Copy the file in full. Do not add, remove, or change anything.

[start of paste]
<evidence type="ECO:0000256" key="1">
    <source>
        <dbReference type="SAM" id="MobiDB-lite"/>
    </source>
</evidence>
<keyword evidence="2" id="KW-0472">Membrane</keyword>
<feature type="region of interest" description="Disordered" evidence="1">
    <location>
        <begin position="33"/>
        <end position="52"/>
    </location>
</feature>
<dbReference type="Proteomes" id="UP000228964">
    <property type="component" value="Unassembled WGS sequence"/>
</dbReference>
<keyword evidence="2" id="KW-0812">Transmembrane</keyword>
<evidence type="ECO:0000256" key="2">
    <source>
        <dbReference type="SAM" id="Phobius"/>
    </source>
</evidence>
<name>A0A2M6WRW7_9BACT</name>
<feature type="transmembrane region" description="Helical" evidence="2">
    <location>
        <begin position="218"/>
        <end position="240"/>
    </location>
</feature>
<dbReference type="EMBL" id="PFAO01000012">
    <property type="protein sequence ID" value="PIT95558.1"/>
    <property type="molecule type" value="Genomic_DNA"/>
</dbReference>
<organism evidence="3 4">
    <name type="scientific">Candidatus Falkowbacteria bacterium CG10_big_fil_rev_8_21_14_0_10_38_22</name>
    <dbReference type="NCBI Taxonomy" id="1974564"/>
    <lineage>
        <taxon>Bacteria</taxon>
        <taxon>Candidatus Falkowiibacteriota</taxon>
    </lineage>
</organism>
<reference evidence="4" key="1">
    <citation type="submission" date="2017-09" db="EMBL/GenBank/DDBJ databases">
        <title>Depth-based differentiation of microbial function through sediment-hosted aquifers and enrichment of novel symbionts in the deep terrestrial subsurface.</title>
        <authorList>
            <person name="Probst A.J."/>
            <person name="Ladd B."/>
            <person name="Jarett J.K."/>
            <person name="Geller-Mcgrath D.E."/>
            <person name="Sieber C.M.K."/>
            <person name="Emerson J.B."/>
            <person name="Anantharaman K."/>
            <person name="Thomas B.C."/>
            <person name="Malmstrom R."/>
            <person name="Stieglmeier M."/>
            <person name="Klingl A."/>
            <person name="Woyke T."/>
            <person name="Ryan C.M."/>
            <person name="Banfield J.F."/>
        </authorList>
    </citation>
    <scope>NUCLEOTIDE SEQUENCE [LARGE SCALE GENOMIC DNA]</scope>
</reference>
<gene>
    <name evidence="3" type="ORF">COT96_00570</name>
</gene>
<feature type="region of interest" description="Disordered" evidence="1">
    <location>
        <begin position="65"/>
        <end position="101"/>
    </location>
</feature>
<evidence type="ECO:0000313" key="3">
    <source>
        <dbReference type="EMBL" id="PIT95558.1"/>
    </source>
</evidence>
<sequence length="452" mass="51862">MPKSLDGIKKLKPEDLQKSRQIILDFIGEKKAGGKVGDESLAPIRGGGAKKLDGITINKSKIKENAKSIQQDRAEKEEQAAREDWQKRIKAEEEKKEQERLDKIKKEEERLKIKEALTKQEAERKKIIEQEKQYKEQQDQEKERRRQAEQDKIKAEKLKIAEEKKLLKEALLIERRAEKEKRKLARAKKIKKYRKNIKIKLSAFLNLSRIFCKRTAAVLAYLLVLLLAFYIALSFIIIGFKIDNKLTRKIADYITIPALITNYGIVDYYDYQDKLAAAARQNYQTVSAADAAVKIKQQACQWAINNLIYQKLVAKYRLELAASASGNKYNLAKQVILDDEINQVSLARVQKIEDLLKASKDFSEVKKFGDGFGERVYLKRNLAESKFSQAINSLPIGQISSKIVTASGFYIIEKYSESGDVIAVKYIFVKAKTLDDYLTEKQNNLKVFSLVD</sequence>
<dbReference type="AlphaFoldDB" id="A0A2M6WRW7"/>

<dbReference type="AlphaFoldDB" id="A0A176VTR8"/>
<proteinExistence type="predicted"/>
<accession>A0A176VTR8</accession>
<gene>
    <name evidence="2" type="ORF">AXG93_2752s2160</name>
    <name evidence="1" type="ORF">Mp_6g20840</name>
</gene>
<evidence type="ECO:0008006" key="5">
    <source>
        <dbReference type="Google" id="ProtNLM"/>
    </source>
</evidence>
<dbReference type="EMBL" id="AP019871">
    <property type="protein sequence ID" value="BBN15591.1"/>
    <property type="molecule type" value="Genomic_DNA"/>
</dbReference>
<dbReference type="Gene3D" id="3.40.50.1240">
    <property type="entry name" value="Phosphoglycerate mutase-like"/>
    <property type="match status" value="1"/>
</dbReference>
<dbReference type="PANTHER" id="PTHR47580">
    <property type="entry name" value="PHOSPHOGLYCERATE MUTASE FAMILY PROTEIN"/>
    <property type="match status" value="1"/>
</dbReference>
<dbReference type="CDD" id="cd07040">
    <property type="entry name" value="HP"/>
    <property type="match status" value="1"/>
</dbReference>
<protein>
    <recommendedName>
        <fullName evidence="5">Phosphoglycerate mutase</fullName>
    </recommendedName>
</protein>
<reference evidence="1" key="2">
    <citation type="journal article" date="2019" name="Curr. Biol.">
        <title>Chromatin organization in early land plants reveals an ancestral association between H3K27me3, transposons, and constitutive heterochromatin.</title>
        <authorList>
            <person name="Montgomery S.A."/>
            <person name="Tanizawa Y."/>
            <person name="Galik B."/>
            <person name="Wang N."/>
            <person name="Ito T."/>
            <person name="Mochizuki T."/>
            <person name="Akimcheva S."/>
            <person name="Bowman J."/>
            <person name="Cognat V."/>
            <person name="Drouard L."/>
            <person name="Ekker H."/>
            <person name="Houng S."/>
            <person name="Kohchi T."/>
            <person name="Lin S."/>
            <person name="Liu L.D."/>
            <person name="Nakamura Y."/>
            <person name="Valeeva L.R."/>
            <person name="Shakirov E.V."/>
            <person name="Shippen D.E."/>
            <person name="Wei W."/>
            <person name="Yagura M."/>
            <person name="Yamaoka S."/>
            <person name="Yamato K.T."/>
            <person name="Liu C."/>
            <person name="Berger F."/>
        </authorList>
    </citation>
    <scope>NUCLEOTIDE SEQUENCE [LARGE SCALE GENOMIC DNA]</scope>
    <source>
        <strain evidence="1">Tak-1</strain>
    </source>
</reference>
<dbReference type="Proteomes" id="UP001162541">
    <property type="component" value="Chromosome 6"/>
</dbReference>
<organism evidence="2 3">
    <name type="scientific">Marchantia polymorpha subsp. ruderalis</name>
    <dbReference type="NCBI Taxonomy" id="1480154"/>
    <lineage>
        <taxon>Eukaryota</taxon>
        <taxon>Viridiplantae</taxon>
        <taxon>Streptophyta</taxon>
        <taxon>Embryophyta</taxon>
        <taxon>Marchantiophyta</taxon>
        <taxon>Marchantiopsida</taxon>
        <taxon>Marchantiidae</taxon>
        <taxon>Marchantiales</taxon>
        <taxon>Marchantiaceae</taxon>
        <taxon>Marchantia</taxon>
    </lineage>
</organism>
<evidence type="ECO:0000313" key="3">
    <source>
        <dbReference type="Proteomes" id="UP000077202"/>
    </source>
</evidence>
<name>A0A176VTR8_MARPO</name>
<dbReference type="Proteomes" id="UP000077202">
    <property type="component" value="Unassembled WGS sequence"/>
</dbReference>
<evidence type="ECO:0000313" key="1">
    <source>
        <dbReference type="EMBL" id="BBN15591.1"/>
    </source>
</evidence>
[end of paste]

<evidence type="ECO:0000256" key="1">
    <source>
        <dbReference type="SAM" id="MobiDB-lite"/>
    </source>
</evidence>
<keyword evidence="2" id="KW-0472">Membrane</keyword>
<feature type="region of interest" description="Disordered" evidence="1">
    <location>
        <begin position="33"/>
        <end position="52"/>
    </location>
</feature>
<dbReference type="Proteomes" id="UP000228964">
    <property type="component" value="Unassembled WGS sequence"/>
</dbReference>
<keyword evidence="2" id="KW-0812">Transmembrane</keyword>
<evidence type="ECO:0000256" key="2">
    <source>
        <dbReference type="SAM" id="Phobius"/>
    </source>
</evidence>
<name>A0A2M6WRW7_9BACT</name>
<feature type="transmembrane region" description="Helical" evidence="2">
    <location>
        <begin position="218"/>
        <end position="240"/>
    </location>
</feature>
<dbReference type="EMBL" id="PFAO01000012">
    <property type="protein sequence ID" value="PIT95558.1"/>
    <property type="molecule type" value="Genomic_DNA"/>
</dbReference>
<organism evidence="3 4">
    <name type="scientific">Candidatus Falkowbacteria bacterium CG10_big_fil_rev_8_21_14_0_10_38_22</name>
    <dbReference type="NCBI Taxonomy" id="1974564"/>
    <lineage>
        <taxon>Bacteria</taxon>
        <taxon>Candidatus Falkowiibacteriota</taxon>
    </lineage>
</organism>
<reference evidence="4" key="1">
    <citation type="submission" date="2017-09" db="EMBL/GenBank/DDBJ databases">
        <title>Depth-based differentiation of microbial function through sediment-hosted aquifers and enrichment of novel symbionts in the deep terrestrial subsurface.</title>
        <authorList>
            <person name="Probst A.J."/>
            <person name="Ladd B."/>
            <person name="Jarett J.K."/>
            <person name="Geller-Mcgrath D.E."/>
            <person name="Sieber C.M.K."/>
            <person name="Emerson J.B."/>
            <person name="Anantharaman K."/>
            <person name="Thomas B.C."/>
            <person name="Malmstrom R."/>
            <person name="Stieglmeier M."/>
            <person name="Klingl A."/>
            <person name="Woyke T."/>
            <person name="Ryan C.M."/>
            <person name="Banfield J.F."/>
        </authorList>
    </citation>
    <scope>NUCLEOTIDE SEQUENCE [LARGE SCALE GENOMIC DNA]</scope>
</reference>
<gene>
    <name evidence="3" type="ORF">COT96_00570</name>
</gene>
<feature type="region of interest" description="Disordered" evidence="1">
    <location>
        <begin position="65"/>
        <end position="101"/>
    </location>
</feature>
<evidence type="ECO:0000313" key="3">
    <source>
        <dbReference type="EMBL" id="PIT95558.1"/>
    </source>
</evidence>
<sequence length="452" mass="51862">MPKSLDGIKKLKPEDLQKSRQIILDFIGEKKAGGKVGDESLAPIRGGGAKKLDGITINKSKIKENAKSIQQDRAEKEEQAAREDWQKRIKAEEEKKEQERLDKIKKEEERLKIKEALTKQEAERKKIIEQEKQYKEQQDQEKERRRQAEQDKIKAEKLKIAEEKKLLKEALLIERRAEKEKRKLARAKKIKKYRKNIKIKLSAFLNLSRIFCKRTAAVLAYLLVLLLAFYIALSFIIIGFKIDNKLTRKIADYITIPALITNYGIVDYYDYQDKLAAAARQNYQTVSAADAAVKIKQQACQWAINNLIYQKLVAKYRLELAASASGNKYNLAKQVILDDEINQVSLARVQKIEDLLKASKDFSEVKKFGDGFGERVYLKRNLAESKFSQAINSLPIGQISSKIVTASGFYIIEKYSESGDVIAVKYIFVKAKTLDDYLTEKQNNLKVFSLVD</sequence>
<dbReference type="AlphaFoldDB" id="A0A2M6WRW7"/>

<dbReference type="AlphaFoldDB" id="A0A176VTR8"/>
<proteinExistence type="predicted"/>
<accession>A0A176VTR8</accession>
<gene>
    <name evidence="2" type="ORF">AXG93_2752s2160</name>
    <name evidence="1" type="ORF">Mp_6g20840</name>
</gene>
<evidence type="ECO:0008006" key="5">
    <source>
        <dbReference type="Google" id="ProtNLM"/>
    </source>
</evidence>
<dbReference type="EMBL" id="AP019871">
    <property type="protein sequence ID" value="BBN15591.1"/>
    <property type="molecule type" value="Genomic_DNA"/>
</dbReference>
<dbReference type="Gene3D" id="3.40.50.1240">
    <property type="entry name" value="Phosphoglycerate mutase-like"/>
    <property type="match status" value="1"/>
</dbReference>
<dbReference type="PANTHER" id="PTHR47580">
    <property type="entry name" value="PHOSPHOGLYCERATE MUTASE FAMILY PROTEIN"/>
    <property type="match status" value="1"/>
</dbReference>
<dbReference type="CDD" id="cd07040">
    <property type="entry name" value="HP"/>
    <property type="match status" value="1"/>
</dbReference>
<protein>
    <recommendedName>
        <fullName evidence="5">Phosphoglycerate mutase</fullName>
    </recommendedName>
</protein>
<reference evidence="1" key="2">
    <citation type="journal article" date="2019" name="Curr. Biol.">
        <title>Chromatin organization in early land plants reveals an ancestral association between H3K27me3, transposons, and constitutive heterochromatin.</title>
        <authorList>
            <person name="Montgomery S.A."/>
            <person name="Tanizawa Y."/>
            <person name="Galik B."/>
            <person name="Wang N."/>
            <person name="Ito T."/>
            <person name="Mochizuki T."/>
            <person name="Akimcheva S."/>
            <person name="Bowman J."/>
            <person name="Cognat V."/>
            <person name="Drouard L."/>
            <person name="Ekker H."/>
            <person name="Houng S."/>
            <person name="Kohchi T."/>
            <person name="Lin S."/>
            <person name="Liu L.D."/>
            <person name="Nakamura Y."/>
            <person name="Valeeva L.R."/>
            <person name="Shakirov E.V."/>
            <person name="Shippen D.E."/>
            <person name="Wei W."/>
            <person name="Yagura M."/>
            <person name="Yamaoka S."/>
            <person name="Yamato K.T."/>
            <person name="Liu C."/>
            <person name="Berger F."/>
        </authorList>
    </citation>
    <scope>NUCLEOTIDE SEQUENCE [LARGE SCALE GENOMIC DNA]</scope>
    <source>
        <strain evidence="1">Tak-1</strain>
    </source>
</reference>
<dbReference type="Proteomes" id="UP001162541">
    <property type="component" value="Chromosome 6"/>
</dbReference>
<organism evidence="2 3">
    <name type="scientific">Marchantia polymorpha subsp. ruderalis</name>
    <dbReference type="NCBI Taxonomy" id="1480154"/>
    <lineage>
        <taxon>Eukaryota</taxon>
        <taxon>Viridiplantae</taxon>
        <taxon>Streptophyta</taxon>
        <taxon>Embryophyta</taxon>
        <taxon>Marchantiophyta</taxon>
        <taxon>Marchantiopsida</taxon>
        <taxon>Marchantiidae</taxon>
        <taxon>Marchantiales</taxon>
        <taxon>Marchantiaceae</taxon>
        <taxon>Marchantia</taxon>
    </lineage>
</organism>
<evidence type="ECO:0000313" key="3">
    <source>
        <dbReference type="Proteomes" id="UP000077202"/>
    </source>
</evidence>
<name>A0A176VTR8_MARPO</name>
<dbReference type="Proteomes" id="UP000077202">
    <property type="component" value="Unassembled WGS sequence"/>
</dbReference>
<evidence type="ECO:0000313" key="1">
    <source>
        <dbReference type="EMBL" id="BBN15591.1"/>
    </source>
</evidence>